Harvey, Graham (2005). Animism: Respecting the Living World. London, UK: Hurst.
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'Animism' is now an accepted term for describing ways in which humans engage with some other-than-human neighbours (e.g. animals, plants, rocks, clouds), on the understanding that the category 'person' includes more than humans. The author concentrates on animism among Native Americans, Maori, Aboriginal Australians and eco-Pagans. He discusses these cultures, introduces the reader to their diversity of ways of being animist, and engages with the linguistic, performative, ecological and activist implications of these different animisms.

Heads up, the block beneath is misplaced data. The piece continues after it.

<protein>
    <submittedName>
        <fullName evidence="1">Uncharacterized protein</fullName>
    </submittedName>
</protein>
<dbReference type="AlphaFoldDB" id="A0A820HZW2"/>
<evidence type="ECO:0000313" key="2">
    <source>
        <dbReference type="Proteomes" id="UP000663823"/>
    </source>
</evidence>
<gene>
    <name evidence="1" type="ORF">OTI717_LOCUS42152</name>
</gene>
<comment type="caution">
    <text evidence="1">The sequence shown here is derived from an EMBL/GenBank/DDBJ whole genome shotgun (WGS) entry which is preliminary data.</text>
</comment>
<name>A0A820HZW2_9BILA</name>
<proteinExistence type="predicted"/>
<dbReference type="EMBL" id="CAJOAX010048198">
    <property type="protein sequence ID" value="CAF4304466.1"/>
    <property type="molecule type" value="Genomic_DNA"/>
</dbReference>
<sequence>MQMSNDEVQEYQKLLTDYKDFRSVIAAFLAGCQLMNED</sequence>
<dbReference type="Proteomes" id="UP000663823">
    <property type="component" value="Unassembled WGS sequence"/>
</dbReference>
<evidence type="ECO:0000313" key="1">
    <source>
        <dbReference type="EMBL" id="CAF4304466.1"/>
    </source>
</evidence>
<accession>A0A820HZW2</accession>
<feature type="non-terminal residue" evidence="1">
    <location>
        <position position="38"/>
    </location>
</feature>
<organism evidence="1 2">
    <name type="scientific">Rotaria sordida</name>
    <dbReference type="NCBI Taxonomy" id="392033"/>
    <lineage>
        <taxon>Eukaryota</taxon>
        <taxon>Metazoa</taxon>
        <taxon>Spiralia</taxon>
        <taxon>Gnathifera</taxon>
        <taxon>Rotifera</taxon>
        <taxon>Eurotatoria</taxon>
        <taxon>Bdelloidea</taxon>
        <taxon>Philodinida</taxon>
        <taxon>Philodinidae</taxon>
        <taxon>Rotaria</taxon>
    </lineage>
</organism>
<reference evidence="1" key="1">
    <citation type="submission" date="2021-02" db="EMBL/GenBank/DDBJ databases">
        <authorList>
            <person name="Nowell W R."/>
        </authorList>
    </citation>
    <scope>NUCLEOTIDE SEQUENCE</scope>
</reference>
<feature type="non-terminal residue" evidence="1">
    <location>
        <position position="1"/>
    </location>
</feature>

|Item Type:||Authored Book|
|Keywords:||animism; indigenous religions; paganism; relational ontology|
|Academic Unit/Department:||Faculty of Arts and Social Sciences (FASS) > History, Religious Studies, Sociology, Social Policy and Criminology
Faculty of Arts and Social Sciences (FASS)
|Depositing User:||Graham Harvey|
|Date Deposited:||02 Oct 2007|
|Last Modified:||04 Oct 2016 10:06|
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Available Versions of this Item
Animism: becoming human together. (deposited 02 Oct 2007)
- Animism: Respecting the Living World. (deposited 02 Oct 2007) [Currently Displayed]